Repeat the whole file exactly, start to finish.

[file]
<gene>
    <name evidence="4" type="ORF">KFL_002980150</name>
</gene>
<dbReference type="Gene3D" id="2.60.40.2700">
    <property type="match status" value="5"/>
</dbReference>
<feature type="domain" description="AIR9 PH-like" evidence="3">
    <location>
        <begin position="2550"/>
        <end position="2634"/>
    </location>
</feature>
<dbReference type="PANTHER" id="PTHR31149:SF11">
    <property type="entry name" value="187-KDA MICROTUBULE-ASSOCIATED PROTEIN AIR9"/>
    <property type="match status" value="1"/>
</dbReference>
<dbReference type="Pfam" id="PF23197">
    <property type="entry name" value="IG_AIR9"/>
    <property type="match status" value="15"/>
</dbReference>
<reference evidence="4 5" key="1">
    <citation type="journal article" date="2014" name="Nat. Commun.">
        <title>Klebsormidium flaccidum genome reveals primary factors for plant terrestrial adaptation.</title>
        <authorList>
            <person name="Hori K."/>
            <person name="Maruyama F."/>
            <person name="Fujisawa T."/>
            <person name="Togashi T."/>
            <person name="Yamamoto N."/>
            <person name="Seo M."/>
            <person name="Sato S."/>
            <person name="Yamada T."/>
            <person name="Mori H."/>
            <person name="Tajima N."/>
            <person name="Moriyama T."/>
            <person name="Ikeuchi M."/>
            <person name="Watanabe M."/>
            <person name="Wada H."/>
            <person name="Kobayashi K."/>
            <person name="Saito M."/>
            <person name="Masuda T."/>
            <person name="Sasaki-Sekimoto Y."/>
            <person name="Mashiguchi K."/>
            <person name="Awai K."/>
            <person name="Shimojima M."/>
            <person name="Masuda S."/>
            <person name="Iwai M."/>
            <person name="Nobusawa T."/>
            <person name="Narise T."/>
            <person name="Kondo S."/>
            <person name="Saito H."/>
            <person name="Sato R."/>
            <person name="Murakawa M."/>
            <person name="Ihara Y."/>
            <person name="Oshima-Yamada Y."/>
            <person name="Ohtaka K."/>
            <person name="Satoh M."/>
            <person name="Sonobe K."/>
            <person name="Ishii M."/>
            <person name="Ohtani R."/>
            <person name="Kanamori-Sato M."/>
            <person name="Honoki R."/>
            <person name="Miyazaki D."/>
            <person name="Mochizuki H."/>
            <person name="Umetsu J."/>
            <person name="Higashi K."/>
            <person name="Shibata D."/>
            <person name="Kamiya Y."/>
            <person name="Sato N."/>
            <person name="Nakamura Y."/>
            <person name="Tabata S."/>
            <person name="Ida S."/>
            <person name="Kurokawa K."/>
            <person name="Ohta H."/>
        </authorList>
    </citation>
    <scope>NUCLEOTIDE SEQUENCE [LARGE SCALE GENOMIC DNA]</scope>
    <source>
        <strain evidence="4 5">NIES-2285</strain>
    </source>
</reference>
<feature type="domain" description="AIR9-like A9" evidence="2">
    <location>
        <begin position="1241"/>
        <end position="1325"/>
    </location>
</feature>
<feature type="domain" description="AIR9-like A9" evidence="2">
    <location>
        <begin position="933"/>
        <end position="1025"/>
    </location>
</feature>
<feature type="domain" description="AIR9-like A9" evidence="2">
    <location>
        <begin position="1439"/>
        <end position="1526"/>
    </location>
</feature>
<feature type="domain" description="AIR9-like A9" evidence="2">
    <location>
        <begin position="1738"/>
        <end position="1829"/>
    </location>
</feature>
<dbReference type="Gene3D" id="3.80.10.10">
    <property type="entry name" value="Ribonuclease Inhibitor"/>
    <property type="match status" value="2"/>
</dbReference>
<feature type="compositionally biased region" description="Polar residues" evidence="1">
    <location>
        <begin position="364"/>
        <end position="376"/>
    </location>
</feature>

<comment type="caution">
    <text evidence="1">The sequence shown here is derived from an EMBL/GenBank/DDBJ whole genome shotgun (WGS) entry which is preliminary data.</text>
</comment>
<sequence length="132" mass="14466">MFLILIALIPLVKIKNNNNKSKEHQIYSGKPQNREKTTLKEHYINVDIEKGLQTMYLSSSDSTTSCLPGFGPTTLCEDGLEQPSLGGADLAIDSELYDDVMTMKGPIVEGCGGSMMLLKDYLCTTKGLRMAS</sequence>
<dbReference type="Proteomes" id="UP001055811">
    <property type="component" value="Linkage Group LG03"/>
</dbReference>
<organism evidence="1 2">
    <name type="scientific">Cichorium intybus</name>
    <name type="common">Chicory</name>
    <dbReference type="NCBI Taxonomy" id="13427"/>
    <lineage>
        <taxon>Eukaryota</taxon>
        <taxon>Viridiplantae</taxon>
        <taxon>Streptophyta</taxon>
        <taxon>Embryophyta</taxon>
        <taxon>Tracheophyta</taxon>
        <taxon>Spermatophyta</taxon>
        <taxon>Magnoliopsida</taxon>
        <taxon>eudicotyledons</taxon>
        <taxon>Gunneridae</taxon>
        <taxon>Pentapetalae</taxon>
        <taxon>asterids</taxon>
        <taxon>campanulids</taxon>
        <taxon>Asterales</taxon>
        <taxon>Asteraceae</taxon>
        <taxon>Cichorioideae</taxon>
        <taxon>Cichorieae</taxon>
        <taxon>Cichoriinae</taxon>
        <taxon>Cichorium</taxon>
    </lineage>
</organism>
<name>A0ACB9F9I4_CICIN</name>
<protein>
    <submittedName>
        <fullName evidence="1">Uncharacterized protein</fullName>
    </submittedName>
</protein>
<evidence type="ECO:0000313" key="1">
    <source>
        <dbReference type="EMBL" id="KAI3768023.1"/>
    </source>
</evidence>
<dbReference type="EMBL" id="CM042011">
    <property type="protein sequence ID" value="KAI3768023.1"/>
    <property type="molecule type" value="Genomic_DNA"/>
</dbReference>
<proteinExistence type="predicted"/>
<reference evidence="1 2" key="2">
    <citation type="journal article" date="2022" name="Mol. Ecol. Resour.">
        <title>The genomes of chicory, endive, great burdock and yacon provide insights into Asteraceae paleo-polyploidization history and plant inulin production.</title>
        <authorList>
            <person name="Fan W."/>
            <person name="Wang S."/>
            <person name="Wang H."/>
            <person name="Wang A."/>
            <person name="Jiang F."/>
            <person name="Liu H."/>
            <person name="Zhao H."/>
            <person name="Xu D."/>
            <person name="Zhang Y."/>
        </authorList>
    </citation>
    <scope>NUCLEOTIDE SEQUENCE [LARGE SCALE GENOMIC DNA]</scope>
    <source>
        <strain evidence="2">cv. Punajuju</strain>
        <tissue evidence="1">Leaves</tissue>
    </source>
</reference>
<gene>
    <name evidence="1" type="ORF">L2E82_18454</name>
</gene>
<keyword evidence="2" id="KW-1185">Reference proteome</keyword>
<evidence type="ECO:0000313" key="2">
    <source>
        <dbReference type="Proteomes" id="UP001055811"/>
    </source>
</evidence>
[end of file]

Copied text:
<gene>
    <name evidence="4" type="ORF">KFL_002980150</name>
</gene>
<dbReference type="Gene3D" id="2.60.40.2700">
    <property type="match status" value="5"/>
</dbReference>
<feature type="domain" description="AIR9 PH-like" evidence="3">
    <location>
        <begin position="2550"/>
        <end position="2634"/>
    </location>
</feature>
<dbReference type="PANTHER" id="PTHR31149:SF11">
    <property type="entry name" value="187-KDA MICROTUBULE-ASSOCIATED PROTEIN AIR9"/>
    <property type="match status" value="1"/>
</dbReference>
<dbReference type="Pfam" id="PF23197">
    <property type="entry name" value="IG_AIR9"/>
    <property type="match status" value="15"/>
</dbReference>
<reference evidence="4 5" key="1">
    <citation type="journal article" date="2014" name="Nat. Commun.">
        <title>Klebsormidium flaccidum genome reveals primary factors for plant terrestrial adaptation.</title>
        <authorList>
            <person name="Hori K."/>
            <person name="Maruyama F."/>
            <person name="Fujisawa T."/>
            <person name="Togashi T."/>
            <person name="Yamamoto N."/>
            <person name="Seo M."/>
            <person name="Sato S."/>
            <person name="Yamada T."/>
            <person name="Mori H."/>
            <person name="Tajima N."/>
            <person name="Moriyama T."/>
            <person name="Ikeuchi M."/>
            <person name="Watanabe M."/>
            <person name="Wada H."/>
            <person name="Kobayashi K."/>
            <person name="Saito M."/>
            <person name="Masuda T."/>
            <person name="Sasaki-Sekimoto Y."/>
            <person name="Mashiguchi K."/>
            <person name="Awai K."/>
            <person name="Shimojima M."/>
            <person name="Masuda S."/>
            <person name="Iwai M."/>
            <person name="Nobusawa T."/>
            <person name="Narise T."/>
            <person name="Kondo S."/>
            <person name="Saito H."/>
            <person name="Sato R."/>
            <person name="Murakawa M."/>
            <person name="Ihara Y."/>
            <person name="Oshima-Yamada Y."/>
            <person name="Ohtaka K."/>
            <person name="Satoh M."/>
            <person name="Sonobe K."/>
            <person name="Ishii M."/>
            <person name="Ohtani R."/>
            <person name="Kanamori-Sato M."/>
            <person name="Honoki R."/>
            <person name="Miyazaki D."/>
            <person name="Mochizuki H."/>
            <person name="Umetsu J."/>
            <person name="Higashi K."/>
            <person name="Shibata D."/>
            <person name="Kamiya Y."/>
            <person name="Sato N."/>
            <person name="Nakamura Y."/>
            <person name="Tabata S."/>
            <person name="Ida S."/>
            <person name="Kurokawa K."/>
            <person name="Ohta H."/>
        </authorList>
    </citation>
    <scope>NUCLEOTIDE SEQUENCE [LARGE SCALE GENOMIC DNA]</scope>
    <source>
        <strain evidence="4 5">NIES-2285</strain>
    </source>
</reference>
<feature type="domain" description="AIR9-like A9" evidence="2">
    <location>
        <begin position="1241"/>
        <end position="1325"/>
    </location>
</feature>
<feature type="domain" description="AIR9-like A9" evidence="2">
    <location>
        <begin position="933"/>
        <end position="1025"/>
    </location>
</feature>
<feature type="domain" description="AIR9-like A9" evidence="2">
    <location>
        <begin position="1439"/>
        <end position="1526"/>
    </location>
</feature>
<feature type="domain" description="AIR9-like A9" evidence="2">
    <location>
        <begin position="1738"/>
        <end position="1829"/>
    </location>
</feature>
<dbReference type="Gene3D" id="3.80.10.10">
    <property type="entry name" value="Ribonuclease Inhibitor"/>
    <property type="match status" value="2"/>
</dbReference>
<feature type="compositionally biased region" description="Polar residues" evidence="1">
    <location>
        <begin position="364"/>
        <end position="376"/>
    </location>
</feature>

<comment type="caution">
    <text evidence="1">The sequence shown here is derived from an EMBL/GenBank/DDBJ whole genome shotgun (WGS) entry which is preliminary data.</text>
</comment>
<sequence length="132" mass="14466">MFLILIALIPLVKIKNNNNKSKEHQIYSGKPQNREKTTLKEHYINVDIEKGLQTMYLSSSDSTTSCLPGFGPTTLCEDGLEQPSLGGADLAIDSELYDDVMTMKGPIVEGCGGSMMLLKDYLCTTKGLRMAS</sequence>
<dbReference type="Proteomes" id="UP001055811">
    <property type="component" value="Linkage Group LG03"/>
</dbReference>
<organism evidence="1 2">
    <name type="scientific">Cichorium intybus</name>
    <name type="common">Chicory</name>
    <dbReference type="NCBI Taxonomy" id="13427"/>
    <lineage>
        <taxon>Eukaryota</taxon>
        <taxon>Viridiplantae</taxon>
        <taxon>Streptophyta</taxon>
        <taxon>Embryophyta</taxon>
        <taxon>Tracheophyta</taxon>
        <taxon>Spermatophyta</taxon>
        <taxon>Magnoliopsida</taxon>
        <taxon>eudicotyledons</taxon>
        <taxon>Gunneridae</taxon>
        <taxon>Pentapetalae</taxon>
        <taxon>asterids</taxon>
        <taxon>campanulids</taxon>
        <taxon>Asterales</taxon>
        <taxon>Asteraceae</taxon>
        <taxon>Cichorioideae</taxon>
        <taxon>Cichorieae</taxon>
        <taxon>Cichoriinae</taxon>
        <taxon>Cichorium</taxon>
    </lineage>
</organism>
<name>A0ACB9F9I4_CICIN</name>
<protein>
    <submittedName>
        <fullName evidence="1">Uncharacterized protein</fullName>
    </submittedName>
</protein>
<evidence type="ECO:0000313" key="1">
    <source>
        <dbReference type="EMBL" id="KAI3768023.1"/>
    </source>
</evidence>
<dbReference type="EMBL" id="CM042011">
    <property type="protein sequence ID" value="KAI3768023.1"/>
    <property type="molecule type" value="Genomic_DNA"/>
</dbReference>
<proteinExistence type="predicted"/>
<reference evidence="1 2" key="2">
    <citation type="journal article" date="2022" name="Mol. Ecol. Resour.">
        <title>The genomes of chicory, endive, great burdock and yacon provide insights into Asteraceae paleo-polyploidization history and plant inulin production.</title>
        <authorList>
            <person name="Fan W."/>
            <person name="Wang S."/>
            <person name="Wang H."/>
            <person name="Wang A."/>
            <person name="Jiang F."/>
            <person name="Liu H."/>
            <person name="Zhao H."/>
            <person name="Xu D."/>
            <person name="Zhang Y."/>
        </authorList>
    </citation>
    <scope>NUCLEOTIDE SEQUENCE [LARGE SCALE GENOMIC DNA]</scope>
    <source>
        <strain evidence="2">cv. Punajuju</strain>
        <tissue evidence="1">Leaves</tissue>
    </source>
</reference>
<gene>
    <name evidence="1" type="ORF">L2E82_18454</name>
</gene>
<keyword evidence="2" id="KW-1185">Reference proteome</keyword>
<evidence type="ECO:0000313" key="2">
    <source>
        <dbReference type="Proteomes" id="UP001055811"/>
    </source>
</evidence>